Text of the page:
How to save money on groceries: Australia’s best value fresh produce in September | Australian food and drink

Spring has sprung, and with it an abundance of fresh produce to enjoy, as farmers hope a third La Niña will not materialize.

“Brassicas are really good value, so cauliflower and broccoli,” says Christina Kelman, grower at organic vegetable farm, Rita’s Farm in Wallacia, western Sydney. “Cauliflower is now all the way down to $2 or $3 a head.”

Not to be ignored, cauliflower can be roasted with salt and spices, or form the center of a dish like Thomasina Miers’ Sri Lankan cauliflower curry. Broccoli too lends itself to bulking up salads or serving as an easy side. Broccolini is still slightly higher in price in supermarkets, at about $3.50 a bunch.

“But stay away from cabbage, both red and green,” Kelman says.

Wet weather caused most cabbages to become waterlogged and rot on the inside. Although you need not despair, as one of the best buys of the leafy variety in September is wombok, also known as Chinese cabbage.

“Wombok is big right now and we have lots of it,” says Clare McCulloch from Thriving Foods Farm, south-east of Melbourne.

Where other cabbages have rotted, wombok perseveres as a great buy in September. Photograph: Yulia Buzaeva/Getty Images/iStockphoto

Popular for making kimchi, wombok is subtle in flavor, making it incredibly versatile to use in stir-fry and salads. Palisa Anderson calls it the Norah Jones of the cabbage kingdom. You can find it whole in supermarkets for about $4.90.

Kelman says Asian greens, which grow on a six or seven-week cycle, recover faster from wet weather. Baby bok choy, choy sum and Chinese broccoli are also selling for $2 to $3 a bunch.

Given the abundance of alternative leaves, McCulloch encourages buyers to shop at markets to gain the benefit of being guided by farmers. “A couple of years ago no one was buying bok choy, but tastes have changed. People … are trying more interesting things.”

More greens

The great lettuce price spike has finally eased, with cos and iceberg lettuce coming down in price to $2 or $3 each.

McCulloch also recommends brussels sprouts. Thriving Foods are selling organic brussels sprouts for $14 a kilo, down from about $24 a kilo in August.

Whether you go back to basics or add them to your favorite dishes, there are many easy ways to bring out their nutty flavor.

Oven-roasted brussels sprouts on a baking tray
Oven-roasted brussels sprouts are a tasty classic Photograph: Vo Images/Getty Images

“With the Brussels sprout itself, you can’t go wrong with a bit of butter and leek, or you can add bacon, and a bit of thyme,” says McCulloch, who sells them loose and on the stalk.

“You could sauté the stalk or steam it with a bit of coconut oil, herbs, tamari, garlic and ginger.”

Another veg worth experimenting with is artichoke, Damian Galluzzo of Galluzzo’s Fruit Market in Glebe, Sydney, says.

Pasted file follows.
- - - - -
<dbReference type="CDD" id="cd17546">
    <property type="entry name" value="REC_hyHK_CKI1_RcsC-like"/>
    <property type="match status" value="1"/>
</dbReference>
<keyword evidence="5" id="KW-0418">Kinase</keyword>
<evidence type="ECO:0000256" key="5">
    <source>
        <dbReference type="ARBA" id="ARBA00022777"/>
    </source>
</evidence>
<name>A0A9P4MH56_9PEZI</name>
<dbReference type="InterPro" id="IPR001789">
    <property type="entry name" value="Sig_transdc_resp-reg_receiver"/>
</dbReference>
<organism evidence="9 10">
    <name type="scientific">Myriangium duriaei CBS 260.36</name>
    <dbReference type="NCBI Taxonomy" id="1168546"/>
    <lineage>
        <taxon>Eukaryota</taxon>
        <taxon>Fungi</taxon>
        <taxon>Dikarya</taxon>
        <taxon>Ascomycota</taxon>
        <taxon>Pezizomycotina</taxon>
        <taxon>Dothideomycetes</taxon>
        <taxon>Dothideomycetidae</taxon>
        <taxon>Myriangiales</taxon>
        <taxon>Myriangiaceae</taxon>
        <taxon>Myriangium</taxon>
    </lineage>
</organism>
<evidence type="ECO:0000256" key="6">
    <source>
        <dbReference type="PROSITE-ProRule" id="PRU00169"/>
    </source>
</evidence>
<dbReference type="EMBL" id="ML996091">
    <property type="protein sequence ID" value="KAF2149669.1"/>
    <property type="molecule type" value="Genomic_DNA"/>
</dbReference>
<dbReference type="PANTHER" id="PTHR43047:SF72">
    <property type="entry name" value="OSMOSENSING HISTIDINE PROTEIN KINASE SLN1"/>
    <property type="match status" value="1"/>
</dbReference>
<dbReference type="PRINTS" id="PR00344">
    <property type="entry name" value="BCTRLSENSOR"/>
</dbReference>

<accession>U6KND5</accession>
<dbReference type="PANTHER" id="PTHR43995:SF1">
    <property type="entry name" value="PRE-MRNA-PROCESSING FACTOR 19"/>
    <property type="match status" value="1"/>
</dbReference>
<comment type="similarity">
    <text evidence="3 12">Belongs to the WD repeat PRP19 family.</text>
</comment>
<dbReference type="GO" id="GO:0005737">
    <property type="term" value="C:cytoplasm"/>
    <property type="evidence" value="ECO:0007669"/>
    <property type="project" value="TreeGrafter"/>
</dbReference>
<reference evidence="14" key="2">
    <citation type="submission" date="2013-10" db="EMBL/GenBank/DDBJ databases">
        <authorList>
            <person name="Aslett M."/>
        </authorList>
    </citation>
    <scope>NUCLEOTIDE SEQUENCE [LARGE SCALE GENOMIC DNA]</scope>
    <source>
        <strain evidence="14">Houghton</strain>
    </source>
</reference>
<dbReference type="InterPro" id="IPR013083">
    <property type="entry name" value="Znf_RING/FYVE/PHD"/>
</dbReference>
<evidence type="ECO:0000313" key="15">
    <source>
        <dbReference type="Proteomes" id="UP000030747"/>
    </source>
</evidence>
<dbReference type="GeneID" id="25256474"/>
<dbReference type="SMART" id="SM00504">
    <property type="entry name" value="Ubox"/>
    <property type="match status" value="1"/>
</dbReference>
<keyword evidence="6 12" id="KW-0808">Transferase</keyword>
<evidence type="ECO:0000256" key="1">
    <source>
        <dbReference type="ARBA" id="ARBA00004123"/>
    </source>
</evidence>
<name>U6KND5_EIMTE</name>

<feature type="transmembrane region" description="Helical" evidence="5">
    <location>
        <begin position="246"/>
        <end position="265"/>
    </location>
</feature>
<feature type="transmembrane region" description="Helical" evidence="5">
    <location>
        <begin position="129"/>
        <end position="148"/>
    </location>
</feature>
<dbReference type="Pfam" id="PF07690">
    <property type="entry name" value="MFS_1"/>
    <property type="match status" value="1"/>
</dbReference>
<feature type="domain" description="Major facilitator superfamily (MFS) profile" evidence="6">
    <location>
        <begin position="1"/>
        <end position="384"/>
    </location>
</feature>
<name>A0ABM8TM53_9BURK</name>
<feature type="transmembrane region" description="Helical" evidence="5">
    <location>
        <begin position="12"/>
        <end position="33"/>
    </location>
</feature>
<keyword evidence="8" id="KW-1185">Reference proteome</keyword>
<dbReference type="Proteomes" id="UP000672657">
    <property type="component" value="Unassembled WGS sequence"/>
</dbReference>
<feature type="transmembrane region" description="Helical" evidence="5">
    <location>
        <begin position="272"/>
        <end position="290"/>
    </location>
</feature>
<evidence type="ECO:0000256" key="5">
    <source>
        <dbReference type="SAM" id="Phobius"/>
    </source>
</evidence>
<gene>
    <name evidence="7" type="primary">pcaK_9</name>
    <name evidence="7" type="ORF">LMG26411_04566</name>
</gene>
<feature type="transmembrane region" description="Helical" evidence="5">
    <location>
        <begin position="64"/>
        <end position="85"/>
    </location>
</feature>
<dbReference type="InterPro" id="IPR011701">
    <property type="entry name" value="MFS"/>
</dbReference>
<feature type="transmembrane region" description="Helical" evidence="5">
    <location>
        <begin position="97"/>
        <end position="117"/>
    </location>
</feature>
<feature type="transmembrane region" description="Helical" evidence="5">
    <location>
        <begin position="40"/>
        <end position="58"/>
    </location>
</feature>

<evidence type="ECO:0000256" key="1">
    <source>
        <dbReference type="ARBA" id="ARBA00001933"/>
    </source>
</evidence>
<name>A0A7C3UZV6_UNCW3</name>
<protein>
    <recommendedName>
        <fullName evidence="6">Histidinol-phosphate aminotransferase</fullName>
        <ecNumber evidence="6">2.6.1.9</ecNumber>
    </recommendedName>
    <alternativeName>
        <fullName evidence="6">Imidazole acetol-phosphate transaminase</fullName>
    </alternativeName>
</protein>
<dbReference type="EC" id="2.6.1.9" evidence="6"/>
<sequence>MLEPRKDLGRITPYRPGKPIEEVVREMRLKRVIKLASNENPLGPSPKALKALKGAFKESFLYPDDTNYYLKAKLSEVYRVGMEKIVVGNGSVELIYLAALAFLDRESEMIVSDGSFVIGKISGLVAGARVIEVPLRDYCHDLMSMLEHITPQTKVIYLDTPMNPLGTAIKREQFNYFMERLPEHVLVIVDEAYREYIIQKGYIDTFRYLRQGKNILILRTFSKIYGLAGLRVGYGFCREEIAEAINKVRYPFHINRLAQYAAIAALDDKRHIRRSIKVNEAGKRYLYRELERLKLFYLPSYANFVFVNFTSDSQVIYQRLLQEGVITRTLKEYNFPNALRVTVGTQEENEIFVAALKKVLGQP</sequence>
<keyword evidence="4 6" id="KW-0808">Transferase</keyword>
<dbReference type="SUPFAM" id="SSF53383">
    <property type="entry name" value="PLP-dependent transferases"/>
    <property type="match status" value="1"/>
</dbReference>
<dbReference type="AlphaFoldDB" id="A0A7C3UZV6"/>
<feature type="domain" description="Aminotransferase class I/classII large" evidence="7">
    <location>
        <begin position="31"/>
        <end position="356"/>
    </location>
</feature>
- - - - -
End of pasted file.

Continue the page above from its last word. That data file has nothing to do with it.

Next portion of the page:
“The globe artichoke is coming through now,” he says. “They’re coming down in price and they’re good quality with a nice, fixed stem.” Galluzzo is selling two for $5.99.

While you may need to think a bit harder about what to do with them (see an artichoke manual here), you can use it up, leaves and all.

Beans have dropped in price, selling at Galluzzo’s for about $10 a kilo, down from very high prices last month (one Guardian staffer spotted them for $39.99 at the beginning of August).

If you’re hanging out for garnishes, you still need to pick your herbs carefully. While parsley, coriander and mint are in good supply and about $3 a bunch, more sensitive varieties like dill and sage are still hard to grow, which prices reflect.

The cream of the crop: strawberries

Best of all, this September is for strawberries, Kelman says.

Thanks to several weeks of warm weather, strawberries are about $2.50 a punnet in supermarkets. But consumers may need to act fast.

“Strawberries are one of the first things that feel the weather,” she says.

Strawberries in plastic punnets are stacked on top of each other
Strawberries prices are down but that may not last. Photograph: Erik Anderson/AAP

“Let’s say we get 20mm of rain, that means when we pick the strawberries they will be damaged … which means that we won’t pick them, and that will send the price up.” With that warning in mind, it might be time to try your hand at homemade jam.

“People do their marmalades and jams now,” Galluzzo says. On that note, citrus is still a good buy. “Blood oranges you don’t want to miss at the moment.” He is selling the fruit at $5.99 a kilo.

While Seville oranges are in short supply for jam enthusiasts, Galluzzo says there is an alternative: “Kumquats are about $15.99 a kilo … you won’t see them much cheaper.”

Lemons are ripe for making curd, while the ultimate snack fruit, mandarins, are cheap at $2 or $3 a kilo in supermarkets.

Asian greens
Iceberg and cos lettuce
Brussel sprouts
Globe artichokes
Blood oranges
Parsley, coriander and mint

too early
Blueberries: supply is scarce
Cabbage: too wet
Sage, dill and basil: weather sensitive

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